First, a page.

Previously on The Alienist: Many Sainted Men
This show – this goddamn show – will have your nerves shredded into many pieces by the end of this eventful and tragic episode. It starts with Mary making sure Cyrus is comfortable after his attack at the hands of the killer. She’s smiling and her heart is happy for once. Laszlo loves her, and she loves him in return. The alienist even says so to Moore later in the episode, telling him that Mary has traits to her character that he himself lacks: kindness, consideration for others, humility (though this is Moore’s suggestion rather than Kreizler’s). The episode ends with her death, thrown over the bannisters of Kreizler’s stairs by the murderous Captain Connor, neck broken, body shattered. Connor may not have meant for this to happen, but there will be hell to pay when Kreizler and Moore find out. Chief Byrnes could very well throw him to the lions, for he wanted the investigation stopped at all cost but I really don’t think he wanted events to occur as they did.
The two former policemen are tracking Moore and Kreizler’s every move. An associate of theirs, known only as The Swede, follows them by train to Washington, and again when they visit a couple of contacts Roosevelt has sent their way. Moore bears two black eyes and a bruised nose from his beating at the hands – fists – of Connor. Their investigations result in eliminating one potential suspect (dead these past four years) and gaining another. A massacre at New Paltz, a village in upstate New York, where, sixteen years previous, a pastor and his wife were supposedly butchered by Indians, leaving only one survivor, a man called Adam Dury, holds vital clues as to where the killer may have come from. Moore passes this information on to Sarah, urging her to stay put in the city, but somehow knowing she’ll go there herself. “Take care,” he says to her. Marcus and Lucius are ordered to head west and speak to the commanding officer of one John Beecham, who may be the killer they’re all looking for. I had to study the next number of scenes closely, and almost lost track of who’s who at one point. But subsequent viewings cleared things up for me.
The official story is that the pastor and his wife (who weren’t popular with locals due to the man’s brand of hellfire preaching and the woman’s coldness of heart) were slaughtered be vengeful Indians. Sarah’s companion and escort, Eliza, doesn’t believe that this is what happened. The Isaacsons discover that Corporal Beecham was designated unfit to serve and was sent back east by his commanding officer, Captain Miller. Beecham had a bloodlust that became apparent when he was caught viciously stabbing an innocent man, while naked, covered from head to foot in blood, and in a state of sexual arousal. Moore and Kreizler go in search of Adam Dury (William Meunier – Arrow, Damien) and learn first-hand what kind of boy Beecham was. Tormented by an aggressive tic, Adam’s brother Jacob became something of a pariah with his mother and the family’s community. Allegedly kidnapped by Indians, the truth is more sinister and gruesome. Jacob liked to climb the nearby mountains – it was the only time he knew peace. A local farmhand climbed with him. Adam asked him to take care of Jacob, but he raped the boy, leaving him to face his family alone. This farmhand died up in the mountains, his throat slit from ear to ear. His name was George Beecham. At this point I’m at a loss as to who exactly could be the killer. It can’t be George, he’s deader than dead. It could be Jacob, but he’s yet to make an appearance. And who is John Beecham?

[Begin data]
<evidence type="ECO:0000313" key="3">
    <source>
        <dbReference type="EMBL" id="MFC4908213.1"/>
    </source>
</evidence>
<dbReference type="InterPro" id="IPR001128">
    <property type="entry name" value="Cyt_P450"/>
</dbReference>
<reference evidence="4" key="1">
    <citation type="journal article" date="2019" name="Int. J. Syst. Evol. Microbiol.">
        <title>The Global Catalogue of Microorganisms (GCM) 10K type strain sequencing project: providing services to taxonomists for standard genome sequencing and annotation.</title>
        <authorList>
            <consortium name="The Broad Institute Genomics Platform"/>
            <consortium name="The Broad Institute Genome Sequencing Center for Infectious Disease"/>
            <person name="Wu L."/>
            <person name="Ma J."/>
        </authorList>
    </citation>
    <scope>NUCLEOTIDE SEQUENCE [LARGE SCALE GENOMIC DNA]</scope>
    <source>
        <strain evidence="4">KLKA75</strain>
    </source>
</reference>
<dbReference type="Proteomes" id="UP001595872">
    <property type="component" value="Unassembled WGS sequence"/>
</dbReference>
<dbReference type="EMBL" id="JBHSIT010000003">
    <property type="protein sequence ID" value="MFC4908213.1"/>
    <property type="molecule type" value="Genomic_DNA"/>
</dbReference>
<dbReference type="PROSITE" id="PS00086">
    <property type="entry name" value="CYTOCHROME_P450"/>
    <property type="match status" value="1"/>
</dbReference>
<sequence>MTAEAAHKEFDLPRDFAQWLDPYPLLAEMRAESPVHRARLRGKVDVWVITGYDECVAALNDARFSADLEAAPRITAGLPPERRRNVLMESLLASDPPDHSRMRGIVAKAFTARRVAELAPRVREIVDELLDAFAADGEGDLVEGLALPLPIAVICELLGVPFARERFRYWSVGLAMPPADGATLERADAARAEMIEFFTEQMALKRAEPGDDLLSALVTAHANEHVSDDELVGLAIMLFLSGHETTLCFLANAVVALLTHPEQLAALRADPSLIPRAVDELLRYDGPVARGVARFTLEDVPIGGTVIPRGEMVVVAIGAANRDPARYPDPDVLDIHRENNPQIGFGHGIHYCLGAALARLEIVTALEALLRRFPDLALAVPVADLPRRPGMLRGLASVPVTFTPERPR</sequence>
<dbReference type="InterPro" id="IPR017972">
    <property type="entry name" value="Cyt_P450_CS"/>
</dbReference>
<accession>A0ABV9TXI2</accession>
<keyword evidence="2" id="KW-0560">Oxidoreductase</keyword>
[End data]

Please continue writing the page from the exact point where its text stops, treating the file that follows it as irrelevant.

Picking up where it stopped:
Events take a nasty turn later when Moore and Kreizler’s wagon is attacked, their driver shot; the horses running out of control. It’s the Swede. They both escape with their lives, barely, but Kreizler is injured. He confesses his love for Mary to Moore, who seems relieved that it’s not Sarah he’s interested in.
Behind the scenes, the Axis of Evil, namely Morgan, Byrnes, and Connor, try to keep one step ahead of the detectives. No way does Byrnes want the alienist to solve the case, thereby making a laughing stock of the department. Assuming the worst has happened to Kreizler, Connor and Sergeant Doyle head to his house, along with the Swede, who has seen to Stevie, to look for evidence of how much the detectives know. Mary stands her ground, but Connor gets rough with her. Cyrus distracts his assailant as much as he can, and Mary takes a knife and runs upstairs to Connor. They fight, she slashes his arm, and in a rage he pushes poor Mary over the bannisters. Mary’s bravery and loyalty to Kreizler comes at the cost of her life. This is a step too far for Connor, and he knows it himself. Justice for Mary cannot come quickly enough.
This is an episode where Sarah, finally, goes out on her own. It’s about time, too. For too long she’s been cast aside due to her gender, as well as the hostility between her and Kreizler. It’s a giant move in a world run by men. Sarah more than deserves her place on the team. They’d be lost without her, to be honest. The Isaacson twins are the outsiders, really, but their knowledge of one another, as well as their innocence and naivety, bring what little light relief possible in this grim episode.
Next week’s penultimate installment is going to be a belter.
Note: the episode’s title, Psychopathia Sexualis, is a term which refers to a mental disease characterized by sexual perversion. It is also the title of one of the first texts written about sexual pathology, written by Richard Freiherr von Krafft-Ebing, and published in 1886. No doubt Kreizler has read it or at least knows about it.